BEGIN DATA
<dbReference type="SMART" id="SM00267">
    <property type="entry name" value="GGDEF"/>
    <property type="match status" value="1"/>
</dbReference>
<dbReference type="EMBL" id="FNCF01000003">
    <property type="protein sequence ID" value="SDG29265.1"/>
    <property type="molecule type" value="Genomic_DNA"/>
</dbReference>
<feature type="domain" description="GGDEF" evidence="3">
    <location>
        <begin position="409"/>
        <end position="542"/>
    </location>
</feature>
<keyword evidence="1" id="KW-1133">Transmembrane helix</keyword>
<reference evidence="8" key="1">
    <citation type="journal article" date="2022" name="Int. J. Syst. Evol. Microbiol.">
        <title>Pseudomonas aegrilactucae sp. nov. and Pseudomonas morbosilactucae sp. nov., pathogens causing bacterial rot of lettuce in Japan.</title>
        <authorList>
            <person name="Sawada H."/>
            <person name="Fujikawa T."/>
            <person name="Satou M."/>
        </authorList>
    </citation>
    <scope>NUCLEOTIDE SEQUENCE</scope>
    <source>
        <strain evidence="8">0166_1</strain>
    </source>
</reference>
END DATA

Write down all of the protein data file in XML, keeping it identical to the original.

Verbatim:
<dbReference type="SMART" id="SM00267">
    <property type="entry name" value="GGDEF"/>
    <property type="match status" value="1"/>
</dbReference>
<dbReference type="EMBL" id="FNCF01000003">
    <property type="protein sequence ID" value="SDG29265.1"/>
    <property type="molecule type" value="Genomic_DNA"/>
</dbReference>
<feature type="domain" description="GGDEF" evidence="3">
    <location>
        <begin position="409"/>
        <end position="542"/>
    </location>
</feature>
<keyword evidence="1" id="KW-1133">Transmembrane helix</keyword>
<reference evidence="8" key="1">
    <citation type="journal article" date="2022" name="Int. J. Syst. Evol. Microbiol.">
        <title>Pseudomonas aegrilactucae sp. nov. and Pseudomonas morbosilactucae sp. nov., pathogens causing bacterial rot of lettuce in Japan.</title>
        <authorList>
            <person name="Sawada H."/>
            <person name="Fujikawa T."/>
            <person name="Satou M."/>
        </authorList>
    </citation>
    <scope>NUCLEOTIDE SEQUENCE</scope>
    <source>
        <strain evidence="8">0166_1</strain>
    </source>
</reference>